Is Coconut Oil A Villain?

Is Coconut Oil A Villain?

Dr. Sajeev Bhaskar

Before the popularization of printing by Gutenberg, information was concentrated on the hands of the rich and the royal in the form of tutors and handwritten (But expensive books). The cheap printed book put information in the hands of the common man which triggered a revolution of information amongst the middle class. Today, thanks to the internet, the common man no longer needs to look up to the so-called experts. I suggest they refer to the huge amount of information in terms of studies conducted all over the world relating to the subject and make their own inferences.

Which brings us to question again, so which of the experts should they believe? The answer surprisingly is all, or at least most of them. Because their statements are not actually contradictory. So how then? There was a lot of talk about whether coconut oil is a villain or a hero? The question we should be addressing is there a villain at all? The answer is yes, but it is not coconut oil. The villain is something called trans-fat which surprisingly found very little mention in the above debate. Now something about trans-fat.

The story begins in 1911, when Proctor and Gamble introduced the first Hydrogenated or refined cooking medium which incidentally was first invented solely for making candles. With the advent of electrification and a declining market for candles, P&G was forced to find alternate uses for the products. Cooking with this medium was one of them. P&G then literally seduced the American public from their usage of traditional cooking media like butter and lard with their ad campaigns and cookbooks.

Hydrogenation or refining is a process that changes the chemical structure of the fatty chains present in oils, to prevent them from turning bad and in some cases also to increase their ‘smoking point’ which is the temperature up to which they can be heated without smoke appearing. What we must understand is that, in this process, the very chemical composition of the oil is altered, and a new form of highly unstable fat called trans-fat is formed. Unfortunately, almost every oil that is available in the market is “refined oil”. So, whether you are using sunflower oil, groundnut oil, palm oil or coconut oil you are inevitably consuming trans-fat.

Trans Fat is an industrially produced product that is not present in nature. It has been conclusively proven now that there is a strong and reliable connection between trans-fat consumption and coronary heart disease. Trans Fat has been found to increase the bad cholesterol (LDL) and decrease the good cholesterol (HDL). Many countries such the US, UK, Canada, Denmark, Australia, and the European Union have now made legislations to either ban or control the level of trans fat in food products. In the USA, it is now mandatory that all food products mention the amount of trans fat present in them.

It was confirmed in a study by the dept of Medicine, Safdarjung hospital, New Delhi that the increase in heart disease and type 2 diabetes in India is attributable to the switch from traditional cooking oils to the “so-called new heart friendly” refined oil. They have suggested switching back to a combination of different types of fats including the traditional cooking fats like ghee, coconut oil and mustard oil to reduce these risks. (Published in the journal of India Med Association 1998 Oct 96(10):304-7. This is backed by a lot of studies world-wide. Epidemiological studies done by Kaunitz & Dayrit (1992) on coconut eating societies found that dietary pure coconut oil does not lead to high serum cholesterol nor to high coronary heart disease. It is noteworthy that hydrogenated oils were not consumed by these societies. They only consumed natural coconut oil.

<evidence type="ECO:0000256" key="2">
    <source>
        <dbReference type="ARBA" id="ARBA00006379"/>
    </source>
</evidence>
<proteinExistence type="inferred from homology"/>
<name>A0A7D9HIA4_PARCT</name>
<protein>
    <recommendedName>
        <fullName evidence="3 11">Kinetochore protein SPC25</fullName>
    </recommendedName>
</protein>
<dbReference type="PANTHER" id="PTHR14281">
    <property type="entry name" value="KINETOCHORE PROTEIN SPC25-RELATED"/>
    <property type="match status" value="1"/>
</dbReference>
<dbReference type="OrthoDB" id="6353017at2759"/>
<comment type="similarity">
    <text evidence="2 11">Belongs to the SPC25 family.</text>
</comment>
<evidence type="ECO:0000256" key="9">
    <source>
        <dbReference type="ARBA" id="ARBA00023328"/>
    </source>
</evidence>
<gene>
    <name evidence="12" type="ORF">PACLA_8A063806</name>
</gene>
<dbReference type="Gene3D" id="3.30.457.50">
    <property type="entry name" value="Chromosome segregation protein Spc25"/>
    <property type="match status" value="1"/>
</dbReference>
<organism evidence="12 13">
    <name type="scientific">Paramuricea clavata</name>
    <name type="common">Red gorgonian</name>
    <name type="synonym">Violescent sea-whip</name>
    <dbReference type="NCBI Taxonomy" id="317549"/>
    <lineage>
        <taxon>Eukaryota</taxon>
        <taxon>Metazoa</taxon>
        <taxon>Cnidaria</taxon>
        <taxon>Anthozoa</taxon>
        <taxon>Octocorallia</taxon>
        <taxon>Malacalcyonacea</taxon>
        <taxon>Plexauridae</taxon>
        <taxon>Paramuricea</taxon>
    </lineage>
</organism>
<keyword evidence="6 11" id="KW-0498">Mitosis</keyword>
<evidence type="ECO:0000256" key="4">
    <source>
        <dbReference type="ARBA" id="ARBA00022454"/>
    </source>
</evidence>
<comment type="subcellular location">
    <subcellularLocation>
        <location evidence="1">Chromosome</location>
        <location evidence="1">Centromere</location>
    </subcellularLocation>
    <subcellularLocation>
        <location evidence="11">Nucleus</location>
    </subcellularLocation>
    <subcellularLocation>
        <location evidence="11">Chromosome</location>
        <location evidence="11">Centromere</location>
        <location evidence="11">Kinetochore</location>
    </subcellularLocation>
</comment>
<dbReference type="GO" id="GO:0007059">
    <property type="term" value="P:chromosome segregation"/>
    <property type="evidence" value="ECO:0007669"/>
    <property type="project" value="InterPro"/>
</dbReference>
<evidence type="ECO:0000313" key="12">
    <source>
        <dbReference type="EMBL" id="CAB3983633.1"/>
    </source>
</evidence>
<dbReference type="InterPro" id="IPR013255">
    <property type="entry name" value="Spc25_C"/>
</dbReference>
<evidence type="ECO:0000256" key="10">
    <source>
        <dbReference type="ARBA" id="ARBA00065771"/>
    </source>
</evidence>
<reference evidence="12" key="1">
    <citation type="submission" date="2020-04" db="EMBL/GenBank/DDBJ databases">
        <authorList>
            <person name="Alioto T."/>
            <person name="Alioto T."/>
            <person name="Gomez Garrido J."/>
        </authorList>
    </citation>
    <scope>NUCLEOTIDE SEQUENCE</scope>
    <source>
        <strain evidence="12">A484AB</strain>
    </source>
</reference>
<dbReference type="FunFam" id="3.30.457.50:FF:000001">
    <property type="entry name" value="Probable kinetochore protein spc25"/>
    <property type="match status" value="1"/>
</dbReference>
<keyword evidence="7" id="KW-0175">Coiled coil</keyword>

As a doctor who is responsible for assessing and certifying the medical fitness of employees of a large oil company in Oman. I have had the opportunity to study over an extended period the relation between oil consumption and cholesterol levels. I have prescribed therapeutic dosage of 2 tablespoons of unrefined Virgin coconut oil to many of my patients. I also encouraged them to use grated coconut liberally in their food, while telling them to restrict their intake of any food with trans-fat (junk & fried foods). The ensuing results in their lipid profile were very encouraging. The most impressive part of the change is the hike in the good cholesterol level (HDL). I have also noticed considerable anti diabetic effects in these patients as well. In patients who consumed extra virgin coconut oil, an appreciable decrease in the bad cholesterol (LDL) levels were also noted.

In Conclusion, my clinical findings were very much in concurrence with all the above research on lipids quoted earlier. And, coming back to the original question about who is right about coconut oil – all of them are. The ones maligning the poor coconut oil were only referring to the ill effect of “refined” coconut oil while the ones praising the oil were obviously talking about the benefits of the traditional “unrefined” pure coconut oil

The article was written by Dr Sajeev Bhaskar and it is with his due permission that the article has been published on this website.